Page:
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Orange County Board of Supervisors approves plan to aid homeless along Santa Ana River

A homeless encampment near the Santa Ana River, April 21, 2017. According to a January 2019 tally, 6,860 people sleep outside or in shelters in Orange County.
Jill Replogle/KPCC
A homeless encampment near the Santa Ana River, April 21, 2017. The Orange County Board of Supervisors voted June 6 to dedicate $750,000 toward a pilot project aimed at moving homeless people off the river and into permanent housing.

The Orange County Board of Supervisors voted Tuesday to adopt a pilot project aimed at getting homeless people off the Santa Ana River flood control channel and eventually into permanent housing.

The board voted 4-0 to dedicate $750,000 toward the effort, plus $5 million in state mental health funds that will go toward housing for homeless people with mental illnesses. 

"We cannot allow the riverbed to become Orange County’s skid row,” said Supervisor Todd Spitzer, who proposed the plan along with Supervisor Andrew Do. 
The board directed county CEO Frank Kim to waive all normal bidding requirements and enter into a six-month contract with a homeless services provider to implement the project.

Supervisor Do said the first phase would consist of “triage operations, which include meeting basic bodily needs and emergency shelters.”

Advocates for the homeless have been pushing the county to allow portable bathrooms along the riverbed after county workers removed several donated port-a-potties, citing health and safety concerns. 

Subsequent stages of the pilot program would include providing intensive case management, workforce development and links to permanent housing for the estimated 500 people camped along the river.

Supervisors said the aim is to eventually clear homeless encampments from the area completely, although they said setting a deadline for doing so would be up to CEO Kim and the contracted service provider. 
“We’re going to close the riverbed,” Spitzer said. "I can’t say when, but we have to have a timeframe, Mr. Kim."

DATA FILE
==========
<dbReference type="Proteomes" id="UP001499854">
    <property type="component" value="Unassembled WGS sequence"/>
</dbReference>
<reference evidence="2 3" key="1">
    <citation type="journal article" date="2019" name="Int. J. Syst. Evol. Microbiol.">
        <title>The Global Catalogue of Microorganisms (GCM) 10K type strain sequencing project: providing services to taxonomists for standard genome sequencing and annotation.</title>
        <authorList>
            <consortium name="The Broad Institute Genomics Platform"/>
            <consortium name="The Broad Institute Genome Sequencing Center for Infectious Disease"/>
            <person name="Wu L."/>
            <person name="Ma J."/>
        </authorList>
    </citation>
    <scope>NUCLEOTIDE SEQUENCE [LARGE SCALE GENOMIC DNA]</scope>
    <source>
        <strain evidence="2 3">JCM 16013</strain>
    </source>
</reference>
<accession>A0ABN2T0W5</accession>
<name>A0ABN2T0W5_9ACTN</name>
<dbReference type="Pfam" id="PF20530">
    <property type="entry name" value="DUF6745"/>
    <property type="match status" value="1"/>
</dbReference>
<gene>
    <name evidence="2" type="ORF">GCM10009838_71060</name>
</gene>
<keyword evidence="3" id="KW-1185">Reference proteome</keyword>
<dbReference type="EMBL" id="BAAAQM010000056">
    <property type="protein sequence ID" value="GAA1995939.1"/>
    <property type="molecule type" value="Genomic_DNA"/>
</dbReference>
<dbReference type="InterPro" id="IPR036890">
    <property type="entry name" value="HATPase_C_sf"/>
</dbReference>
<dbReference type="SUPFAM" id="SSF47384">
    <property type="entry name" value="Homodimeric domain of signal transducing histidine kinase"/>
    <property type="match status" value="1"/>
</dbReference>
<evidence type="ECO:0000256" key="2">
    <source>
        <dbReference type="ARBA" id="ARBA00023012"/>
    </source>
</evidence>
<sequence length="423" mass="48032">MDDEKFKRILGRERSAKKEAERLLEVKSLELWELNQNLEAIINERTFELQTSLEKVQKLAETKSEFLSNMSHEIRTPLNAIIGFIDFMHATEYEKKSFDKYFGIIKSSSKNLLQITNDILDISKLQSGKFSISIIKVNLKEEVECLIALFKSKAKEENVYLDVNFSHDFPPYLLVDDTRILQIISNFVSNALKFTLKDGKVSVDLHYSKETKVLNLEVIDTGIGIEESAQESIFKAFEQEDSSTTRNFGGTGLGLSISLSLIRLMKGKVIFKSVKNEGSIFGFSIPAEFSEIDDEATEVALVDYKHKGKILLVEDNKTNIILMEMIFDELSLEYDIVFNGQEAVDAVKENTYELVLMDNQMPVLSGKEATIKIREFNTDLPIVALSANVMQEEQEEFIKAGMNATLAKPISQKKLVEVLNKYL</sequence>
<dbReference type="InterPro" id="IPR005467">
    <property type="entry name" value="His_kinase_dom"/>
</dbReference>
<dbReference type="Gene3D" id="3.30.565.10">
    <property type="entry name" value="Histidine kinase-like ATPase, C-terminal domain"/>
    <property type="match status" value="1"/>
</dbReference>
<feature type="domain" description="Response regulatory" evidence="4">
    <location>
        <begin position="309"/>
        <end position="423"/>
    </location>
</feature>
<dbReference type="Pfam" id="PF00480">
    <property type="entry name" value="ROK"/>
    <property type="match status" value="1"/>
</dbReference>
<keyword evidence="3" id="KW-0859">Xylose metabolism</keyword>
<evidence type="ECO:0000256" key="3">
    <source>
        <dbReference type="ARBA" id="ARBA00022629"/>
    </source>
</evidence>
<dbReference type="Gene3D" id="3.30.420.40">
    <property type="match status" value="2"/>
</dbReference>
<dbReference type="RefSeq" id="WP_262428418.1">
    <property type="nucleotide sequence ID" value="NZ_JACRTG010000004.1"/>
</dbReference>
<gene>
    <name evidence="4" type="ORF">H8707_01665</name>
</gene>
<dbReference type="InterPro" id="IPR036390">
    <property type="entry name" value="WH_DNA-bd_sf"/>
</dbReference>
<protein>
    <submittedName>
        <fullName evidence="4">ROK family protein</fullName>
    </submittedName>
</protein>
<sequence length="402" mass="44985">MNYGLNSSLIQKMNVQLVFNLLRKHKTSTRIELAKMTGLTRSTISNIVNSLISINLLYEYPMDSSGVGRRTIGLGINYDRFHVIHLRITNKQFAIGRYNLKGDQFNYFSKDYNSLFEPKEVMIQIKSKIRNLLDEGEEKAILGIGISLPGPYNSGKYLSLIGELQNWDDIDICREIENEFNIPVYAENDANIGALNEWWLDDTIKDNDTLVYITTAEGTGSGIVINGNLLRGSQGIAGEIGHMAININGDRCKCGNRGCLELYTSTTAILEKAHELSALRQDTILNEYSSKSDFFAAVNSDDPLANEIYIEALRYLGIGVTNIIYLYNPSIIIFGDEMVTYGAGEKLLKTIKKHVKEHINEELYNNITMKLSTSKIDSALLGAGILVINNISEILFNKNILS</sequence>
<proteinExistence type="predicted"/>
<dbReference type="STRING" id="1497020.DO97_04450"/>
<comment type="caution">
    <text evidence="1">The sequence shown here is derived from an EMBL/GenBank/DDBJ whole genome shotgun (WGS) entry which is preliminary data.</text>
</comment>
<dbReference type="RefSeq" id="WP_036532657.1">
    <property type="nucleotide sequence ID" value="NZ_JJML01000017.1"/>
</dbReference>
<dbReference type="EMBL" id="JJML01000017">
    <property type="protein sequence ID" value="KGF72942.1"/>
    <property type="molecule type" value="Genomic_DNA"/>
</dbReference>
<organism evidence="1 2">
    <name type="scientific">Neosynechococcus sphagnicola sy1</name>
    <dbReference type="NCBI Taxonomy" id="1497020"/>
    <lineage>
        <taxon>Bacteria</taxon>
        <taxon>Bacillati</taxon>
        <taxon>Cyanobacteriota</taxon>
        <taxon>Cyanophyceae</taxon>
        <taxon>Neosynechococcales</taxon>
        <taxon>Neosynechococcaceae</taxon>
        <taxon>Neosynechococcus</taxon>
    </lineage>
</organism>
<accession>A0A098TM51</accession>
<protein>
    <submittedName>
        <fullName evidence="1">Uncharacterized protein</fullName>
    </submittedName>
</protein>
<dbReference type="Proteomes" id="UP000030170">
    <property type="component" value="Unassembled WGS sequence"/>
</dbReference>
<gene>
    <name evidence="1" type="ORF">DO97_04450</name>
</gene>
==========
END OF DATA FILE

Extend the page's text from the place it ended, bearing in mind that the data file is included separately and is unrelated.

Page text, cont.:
Homelessness in Orange County rose 7 percent in the last two years, according to the latest count. Meanwhile, the number of homeless people sleeping outside, not in shelters, rose more than 50 percent. 
Do said the risks of letting the riverside homeless encampments remain include potential river and ocean contamination from human waste that gets into the flood control channel. He also mentioned a recent fire from one encampment that engulfed a tree and could’ve led to private property damage.  He also cited the potential for crime given the lack of regular police or sheriff patrols in some hard-to-reach areas.
The new plan would include continuous law enforcement patrols along the riverbed. 
Supervisors also agreed to dedicate $5 million dollars in state grant funding for mental health specifically to housing homeless people with mental illnesses. 
Advocates for the homeless voiced support for the plan at the meeting.
“We can’t ignore the problem there anymore,” said Anaheim resident Jeanine Robbin. "They need to have access to restrooms; they need to have access to showers.” 
The Board of Supervisors also approved a settlement Tuesday with homeless advocates. It requires the county to continue picking up trash from the riverbed encampments and to store seized belongings. 

Brooke Weitzman, a lawyer for the homeless plaintiffs, said she was pleased with the settlement.